Earthquake and coronary heart disease risk factors: A longitudinal study

M. Trevisan, F. Jossa, E. Farinaro, V. Krogh, S. Panico, D. Giumetti, M. Mancini

Research output: Contribution to journalArticle


The longitudinal association between a number of coronary heart disease risk factors and the experience of a natural disaster (earthquake) was analyzed in a group of workers participating in a longitudinal epidemiologic investigation. The 5-year follow-up examination was interrupted by a major earthquake, and examinations were resumed 2 weeks after the quake. Participants screened after the quake had, on average, higher heart rates, serum cholesterol, and triglycerides than participants examined before the quake; these differences were independent from the coronary heart disease risk factor values measured 5 years previously during the baseline examination. The data collected during the 12-year examination indicated that the observed short-term increase in serum lipids and heart rate was not present long-term (7 years after the quake). These longitudinal data indicate that exposure to a natural disaster can be associated with short-term increases in heart rate, serum cholesterol, and triglycerides but that there is no apparent long-term effect on these coronary heart disease risk factors.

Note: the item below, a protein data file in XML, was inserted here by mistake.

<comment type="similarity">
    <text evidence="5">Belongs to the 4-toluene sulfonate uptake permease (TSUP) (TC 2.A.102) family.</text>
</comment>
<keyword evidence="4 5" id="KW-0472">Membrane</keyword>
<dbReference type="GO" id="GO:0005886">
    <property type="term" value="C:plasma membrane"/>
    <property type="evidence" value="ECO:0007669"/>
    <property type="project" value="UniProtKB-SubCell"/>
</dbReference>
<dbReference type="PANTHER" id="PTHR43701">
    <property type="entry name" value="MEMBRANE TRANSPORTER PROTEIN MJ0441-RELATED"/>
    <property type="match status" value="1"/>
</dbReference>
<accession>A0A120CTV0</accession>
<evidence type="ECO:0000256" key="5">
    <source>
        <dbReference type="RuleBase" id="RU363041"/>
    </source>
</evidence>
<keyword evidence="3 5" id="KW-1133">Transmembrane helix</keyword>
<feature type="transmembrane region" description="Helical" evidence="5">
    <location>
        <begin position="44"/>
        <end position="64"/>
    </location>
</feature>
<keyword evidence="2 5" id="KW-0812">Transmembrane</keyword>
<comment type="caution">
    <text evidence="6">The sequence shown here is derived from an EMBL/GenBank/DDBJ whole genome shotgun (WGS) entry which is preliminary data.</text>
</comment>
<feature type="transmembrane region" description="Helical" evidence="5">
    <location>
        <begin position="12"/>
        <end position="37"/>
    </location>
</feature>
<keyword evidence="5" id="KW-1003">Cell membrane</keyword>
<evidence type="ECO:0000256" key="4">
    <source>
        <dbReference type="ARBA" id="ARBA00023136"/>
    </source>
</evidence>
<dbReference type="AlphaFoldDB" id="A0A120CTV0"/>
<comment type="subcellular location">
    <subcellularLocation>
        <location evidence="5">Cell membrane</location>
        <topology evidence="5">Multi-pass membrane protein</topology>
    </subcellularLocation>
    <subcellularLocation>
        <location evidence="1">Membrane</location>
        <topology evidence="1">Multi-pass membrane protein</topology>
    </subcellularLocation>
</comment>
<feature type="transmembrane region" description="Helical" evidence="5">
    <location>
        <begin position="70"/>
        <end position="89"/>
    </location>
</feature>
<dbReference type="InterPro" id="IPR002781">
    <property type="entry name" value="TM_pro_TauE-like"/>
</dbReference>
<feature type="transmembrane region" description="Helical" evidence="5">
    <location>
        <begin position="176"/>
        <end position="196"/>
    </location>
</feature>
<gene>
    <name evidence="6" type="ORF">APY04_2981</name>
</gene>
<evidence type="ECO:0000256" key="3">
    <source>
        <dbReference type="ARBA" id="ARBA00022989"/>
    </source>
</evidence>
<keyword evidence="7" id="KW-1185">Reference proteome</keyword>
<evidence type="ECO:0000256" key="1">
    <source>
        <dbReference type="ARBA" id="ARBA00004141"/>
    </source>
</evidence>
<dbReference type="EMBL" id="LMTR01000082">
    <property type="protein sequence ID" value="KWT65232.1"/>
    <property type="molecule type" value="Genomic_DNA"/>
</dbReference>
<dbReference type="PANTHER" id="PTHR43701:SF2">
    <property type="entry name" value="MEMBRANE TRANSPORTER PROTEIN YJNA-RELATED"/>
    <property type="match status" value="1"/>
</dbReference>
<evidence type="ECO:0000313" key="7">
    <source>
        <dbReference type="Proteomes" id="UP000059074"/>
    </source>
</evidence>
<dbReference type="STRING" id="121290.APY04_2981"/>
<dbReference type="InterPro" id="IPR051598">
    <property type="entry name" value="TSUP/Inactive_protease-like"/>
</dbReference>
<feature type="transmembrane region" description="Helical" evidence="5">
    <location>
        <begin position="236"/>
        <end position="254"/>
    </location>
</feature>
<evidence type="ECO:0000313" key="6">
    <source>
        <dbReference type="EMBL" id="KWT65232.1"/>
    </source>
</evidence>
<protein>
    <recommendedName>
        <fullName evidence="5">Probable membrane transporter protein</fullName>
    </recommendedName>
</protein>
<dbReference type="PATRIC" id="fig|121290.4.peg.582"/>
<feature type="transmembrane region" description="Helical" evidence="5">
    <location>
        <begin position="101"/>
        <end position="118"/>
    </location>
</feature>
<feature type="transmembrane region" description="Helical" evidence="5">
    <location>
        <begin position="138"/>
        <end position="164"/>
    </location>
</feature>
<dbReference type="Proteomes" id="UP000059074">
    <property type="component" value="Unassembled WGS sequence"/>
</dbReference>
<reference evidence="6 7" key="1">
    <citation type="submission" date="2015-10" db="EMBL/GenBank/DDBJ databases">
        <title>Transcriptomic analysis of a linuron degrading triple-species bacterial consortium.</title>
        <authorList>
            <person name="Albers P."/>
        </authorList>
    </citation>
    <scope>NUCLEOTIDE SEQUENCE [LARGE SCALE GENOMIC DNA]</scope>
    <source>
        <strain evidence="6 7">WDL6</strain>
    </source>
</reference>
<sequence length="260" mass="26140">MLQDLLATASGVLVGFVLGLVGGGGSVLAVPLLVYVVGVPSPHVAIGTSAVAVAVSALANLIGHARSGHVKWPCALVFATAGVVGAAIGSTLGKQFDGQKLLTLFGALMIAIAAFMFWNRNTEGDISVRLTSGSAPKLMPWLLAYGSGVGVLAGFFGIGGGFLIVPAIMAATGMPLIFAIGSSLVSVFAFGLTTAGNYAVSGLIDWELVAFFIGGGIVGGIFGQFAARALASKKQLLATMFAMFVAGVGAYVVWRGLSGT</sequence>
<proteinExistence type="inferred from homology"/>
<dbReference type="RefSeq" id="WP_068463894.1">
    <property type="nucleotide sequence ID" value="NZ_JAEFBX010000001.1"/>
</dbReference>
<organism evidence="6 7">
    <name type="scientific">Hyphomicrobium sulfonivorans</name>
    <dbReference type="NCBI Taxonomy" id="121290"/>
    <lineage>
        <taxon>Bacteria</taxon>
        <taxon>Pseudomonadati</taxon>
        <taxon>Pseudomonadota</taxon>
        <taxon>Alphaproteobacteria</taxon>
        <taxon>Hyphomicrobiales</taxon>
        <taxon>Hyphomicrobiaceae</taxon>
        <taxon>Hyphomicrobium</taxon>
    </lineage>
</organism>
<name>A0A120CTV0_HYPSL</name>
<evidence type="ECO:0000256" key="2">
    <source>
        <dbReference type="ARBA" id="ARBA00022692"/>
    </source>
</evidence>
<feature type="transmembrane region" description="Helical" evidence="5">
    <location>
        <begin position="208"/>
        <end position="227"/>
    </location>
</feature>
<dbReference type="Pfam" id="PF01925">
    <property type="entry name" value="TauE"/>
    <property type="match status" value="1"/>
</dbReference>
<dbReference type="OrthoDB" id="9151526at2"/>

Original languageEnglish
Pages (from-to)632-637
Number of pages6
JournalAmerican Journal of Epidemiology
Issue number6
Publication statusPublished - 1992


  • coronary disease
  • disasters
  • earthquakes
  • stress

ASJC Scopus subject areas

  • Epidemiology
  • Geriatrics and Gerontology

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    Trevisan, M., Jossa, F., Farinaro, E., Krogh, V., Panico, S., Giumetti, D., & Mancini, M. (1992). Earthquake and coronary heart disease risk factors: A longitudinal study. American Journal of Epidemiology, 135(6), 632-637.